Unabomber News History

Copyright 1993 Phoenix Newspapers, Inc.


October 7, 1993 Thursday, Final

SECTION: News; Pg. A23

LENGTH: 684 words


BYLINE: By Steve Goldstein, Knight-Ridder Tribune News Service



Admitting that they have no "viable" suspects in a string of mail bombs that have killed one person and injured 23 others since 1978, federal authorities Wednesday announced a $1 million reward for information leading to the capture of the so-called "Unabomber."

Federal investigators revealed the latest clue - a note scrawled on paper that says, "Call Nathan R - Wed 7 PM" - that they believe the bomber may have written as a reminder to make a telephone call.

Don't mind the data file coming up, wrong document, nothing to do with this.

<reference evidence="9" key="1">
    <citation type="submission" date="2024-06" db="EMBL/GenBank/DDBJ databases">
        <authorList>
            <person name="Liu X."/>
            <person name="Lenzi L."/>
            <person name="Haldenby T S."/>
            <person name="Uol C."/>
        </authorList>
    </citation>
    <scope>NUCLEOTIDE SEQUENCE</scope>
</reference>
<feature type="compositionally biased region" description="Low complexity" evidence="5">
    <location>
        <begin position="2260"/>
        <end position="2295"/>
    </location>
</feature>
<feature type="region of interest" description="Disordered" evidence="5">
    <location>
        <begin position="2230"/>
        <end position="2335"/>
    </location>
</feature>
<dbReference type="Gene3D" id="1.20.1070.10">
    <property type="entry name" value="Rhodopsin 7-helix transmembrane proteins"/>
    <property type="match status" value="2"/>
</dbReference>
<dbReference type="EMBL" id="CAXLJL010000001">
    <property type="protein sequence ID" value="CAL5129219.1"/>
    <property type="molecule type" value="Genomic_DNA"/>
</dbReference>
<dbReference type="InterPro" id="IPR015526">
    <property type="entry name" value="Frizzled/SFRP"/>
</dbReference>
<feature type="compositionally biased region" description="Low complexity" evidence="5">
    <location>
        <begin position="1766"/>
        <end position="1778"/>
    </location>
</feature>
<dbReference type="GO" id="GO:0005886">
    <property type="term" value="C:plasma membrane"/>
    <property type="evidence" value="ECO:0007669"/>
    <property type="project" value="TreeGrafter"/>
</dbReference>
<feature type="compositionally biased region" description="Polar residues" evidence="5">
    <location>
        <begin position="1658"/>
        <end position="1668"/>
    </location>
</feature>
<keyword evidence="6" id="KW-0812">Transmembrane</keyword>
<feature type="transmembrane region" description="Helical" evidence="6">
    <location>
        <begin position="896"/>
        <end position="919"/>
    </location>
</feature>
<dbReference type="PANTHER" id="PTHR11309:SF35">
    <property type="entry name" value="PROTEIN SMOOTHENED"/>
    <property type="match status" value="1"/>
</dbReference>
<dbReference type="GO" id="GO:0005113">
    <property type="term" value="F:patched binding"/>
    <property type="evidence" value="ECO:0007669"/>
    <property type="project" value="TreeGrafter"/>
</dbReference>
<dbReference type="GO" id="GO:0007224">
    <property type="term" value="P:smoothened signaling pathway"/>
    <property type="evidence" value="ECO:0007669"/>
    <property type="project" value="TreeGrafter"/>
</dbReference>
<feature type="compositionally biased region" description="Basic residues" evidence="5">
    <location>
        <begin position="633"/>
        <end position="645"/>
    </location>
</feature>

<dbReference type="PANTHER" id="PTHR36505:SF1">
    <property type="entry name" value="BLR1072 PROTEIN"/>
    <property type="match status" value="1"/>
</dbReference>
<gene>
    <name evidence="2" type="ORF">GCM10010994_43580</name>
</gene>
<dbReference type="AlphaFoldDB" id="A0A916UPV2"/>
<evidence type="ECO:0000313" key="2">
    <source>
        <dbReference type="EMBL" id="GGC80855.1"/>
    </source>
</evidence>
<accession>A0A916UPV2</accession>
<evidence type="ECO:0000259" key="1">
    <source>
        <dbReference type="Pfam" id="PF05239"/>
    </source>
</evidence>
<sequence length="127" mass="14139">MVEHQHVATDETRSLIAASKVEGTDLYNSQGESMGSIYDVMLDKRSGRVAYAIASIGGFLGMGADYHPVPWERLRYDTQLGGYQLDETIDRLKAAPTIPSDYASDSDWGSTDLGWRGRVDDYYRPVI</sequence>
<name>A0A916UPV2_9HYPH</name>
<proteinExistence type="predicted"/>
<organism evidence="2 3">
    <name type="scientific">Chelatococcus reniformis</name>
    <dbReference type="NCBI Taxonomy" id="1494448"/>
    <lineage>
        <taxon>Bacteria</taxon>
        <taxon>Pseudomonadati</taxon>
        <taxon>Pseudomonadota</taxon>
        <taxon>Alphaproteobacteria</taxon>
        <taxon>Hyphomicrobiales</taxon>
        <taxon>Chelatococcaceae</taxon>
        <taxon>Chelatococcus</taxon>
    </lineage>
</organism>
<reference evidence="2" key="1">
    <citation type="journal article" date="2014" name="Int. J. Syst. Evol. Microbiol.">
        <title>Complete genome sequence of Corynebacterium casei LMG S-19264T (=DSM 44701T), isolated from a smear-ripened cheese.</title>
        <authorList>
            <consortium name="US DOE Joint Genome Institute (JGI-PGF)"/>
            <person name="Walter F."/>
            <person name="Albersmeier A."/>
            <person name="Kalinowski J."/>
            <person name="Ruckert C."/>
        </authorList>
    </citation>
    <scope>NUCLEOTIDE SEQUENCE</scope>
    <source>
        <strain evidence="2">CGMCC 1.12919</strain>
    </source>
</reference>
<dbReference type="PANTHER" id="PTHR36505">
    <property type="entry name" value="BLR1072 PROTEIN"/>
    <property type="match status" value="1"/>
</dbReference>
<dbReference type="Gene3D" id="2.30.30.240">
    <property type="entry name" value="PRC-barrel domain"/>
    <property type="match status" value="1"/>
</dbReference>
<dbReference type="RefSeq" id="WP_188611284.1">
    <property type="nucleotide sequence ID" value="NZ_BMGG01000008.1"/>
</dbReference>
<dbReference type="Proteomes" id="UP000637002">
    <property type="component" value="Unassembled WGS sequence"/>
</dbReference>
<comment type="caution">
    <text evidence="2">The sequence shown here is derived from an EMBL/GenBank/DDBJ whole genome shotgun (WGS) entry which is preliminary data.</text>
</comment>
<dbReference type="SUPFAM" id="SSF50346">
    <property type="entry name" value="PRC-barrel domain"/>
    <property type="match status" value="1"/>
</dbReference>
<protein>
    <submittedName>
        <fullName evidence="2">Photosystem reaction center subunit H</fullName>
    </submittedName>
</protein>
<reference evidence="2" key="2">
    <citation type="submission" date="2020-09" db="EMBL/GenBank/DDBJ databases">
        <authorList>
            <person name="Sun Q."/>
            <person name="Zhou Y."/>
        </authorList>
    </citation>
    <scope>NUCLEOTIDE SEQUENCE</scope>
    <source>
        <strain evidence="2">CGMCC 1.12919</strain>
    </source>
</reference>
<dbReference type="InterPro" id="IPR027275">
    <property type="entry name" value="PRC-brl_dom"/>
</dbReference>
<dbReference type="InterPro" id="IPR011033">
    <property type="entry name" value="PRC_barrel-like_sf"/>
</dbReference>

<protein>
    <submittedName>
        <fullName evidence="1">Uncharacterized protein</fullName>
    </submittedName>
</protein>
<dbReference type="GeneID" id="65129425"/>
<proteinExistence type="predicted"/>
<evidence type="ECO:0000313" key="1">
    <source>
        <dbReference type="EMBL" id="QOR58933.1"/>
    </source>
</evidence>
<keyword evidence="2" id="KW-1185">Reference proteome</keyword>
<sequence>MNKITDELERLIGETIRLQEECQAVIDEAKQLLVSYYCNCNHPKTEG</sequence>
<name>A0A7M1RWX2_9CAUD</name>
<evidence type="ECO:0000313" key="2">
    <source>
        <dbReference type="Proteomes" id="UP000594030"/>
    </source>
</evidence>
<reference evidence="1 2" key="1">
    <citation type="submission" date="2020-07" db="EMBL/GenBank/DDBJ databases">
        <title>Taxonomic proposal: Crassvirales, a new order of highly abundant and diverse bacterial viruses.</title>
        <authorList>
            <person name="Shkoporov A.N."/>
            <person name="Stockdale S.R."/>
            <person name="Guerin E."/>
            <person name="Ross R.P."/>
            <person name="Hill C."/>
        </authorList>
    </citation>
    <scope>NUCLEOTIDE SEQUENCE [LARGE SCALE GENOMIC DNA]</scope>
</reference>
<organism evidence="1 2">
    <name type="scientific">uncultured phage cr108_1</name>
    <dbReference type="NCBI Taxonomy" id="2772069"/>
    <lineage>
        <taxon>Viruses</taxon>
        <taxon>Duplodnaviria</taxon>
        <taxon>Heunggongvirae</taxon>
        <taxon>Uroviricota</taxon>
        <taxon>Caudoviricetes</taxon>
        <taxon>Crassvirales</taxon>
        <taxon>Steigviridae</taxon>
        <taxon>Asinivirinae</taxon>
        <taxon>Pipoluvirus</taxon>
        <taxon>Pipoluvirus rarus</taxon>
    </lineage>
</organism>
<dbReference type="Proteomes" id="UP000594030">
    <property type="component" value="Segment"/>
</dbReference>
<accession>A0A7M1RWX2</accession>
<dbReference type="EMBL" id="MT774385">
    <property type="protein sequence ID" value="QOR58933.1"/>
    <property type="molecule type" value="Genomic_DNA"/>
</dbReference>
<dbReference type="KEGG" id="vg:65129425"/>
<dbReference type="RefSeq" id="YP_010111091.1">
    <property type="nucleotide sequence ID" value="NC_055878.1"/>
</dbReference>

FBI Director Louis Freeh said "Nathan R" may have received a telephone call from the bomber in June, when two university professors were maimed by mail bombs within two days of each other. "Investigators believe this very important piece of evidence is directly associated with the bomber," said Freeh, adding that Nathan R's association "may be completely innocent." The unusual nature of the public appeal for help and the size of the reward underscored the frustration felt by investigators, who conceded that they were baffled by the person or persons responsible for sending 14 bombs in 15 years to university professors, airlines and computer experts. "We're at a dead end. We're not able to advance this investigation," said a senior law enforcement official who asked not be identified. "If we didn't have the Nathan R clue, we wouldn't go public. We know that for $1 million there are going to be a lot of nuts coming out of the woodwork." The FBI, the Bureau of Alcohol, Tobacco and Firearms, and the U.S. Postal Inspection Service each contributed $150,000 to the reward fund, with the rest contributed by anonymous organizations and individuals, perhaps affiliated with some of the targeted universities. People wishing to give information are instructed to call a toll-free number: (800) 701-2662. "Progress is essential in this case because there is great concern that the bomber will strike again," said Ronald Noble, the assistant Treasury secretary for enforcement. Cowardly acts FBI Inspector George Clow, head of a 45-person "Unabomb" task force based in Northern California, termed the bombings "cowardly acts, surreptitiously accomplished," that have had long-lasting psychological effects on the victims. "I was touched by the genuine horror, the genuine terror that these people feel to this day," he said. "Their whole lives have been affected, and they don't understand why." After a six-year hiatus, the most recent bombs believed to be the work of the Unabomber were mailed June 18 in Sacramento, Calif., to professors at the University of California-San Francisco and Yale University. On June 22, Dr. Charles Epstein, a geneticist at the San Francisco school, lost several fingers when a parcel bomb exploded at his home in Tiburon. Two days later, Yale computer scientist David Gelernter suffered serious wounds to his abdomen, chest, face and hands when he opened a package bomb in his office. Both parcels carried the return addresses of different professors at California State University-Sacramento. On the day Gelernter received his deadly package, a letter postmarked June 21 from Sacramento arrived at The New York Times. The letter, written by a person who claimed that a group was responsible for the earlier bombings, bore the initials "FC," which investigators said were previously found on other bomb fragments. Letter genuine Clow said the letter was being treated as genuine. Based on what are literally scraps of evidence, investigators describe the bomber as a white man in his late 40s or early 50s with training or education in explosives, electronics and woodworking. Behavioral scientists see the bomber as "rigid and inflexible, someone who may be perceived as a very nice person with a sense of humor that appears at times to be macabre or tasteless," said John Magaw, acting director of the ATF. "Unabomber" is shorthand for "university and airline bomber." GRAPHIC: Map by THE PHOENIX GAZETTE (See microfilm); Where the mail bomber has struck LANGUAGE: ENGLISH LOAD-DATE: October 16, 1993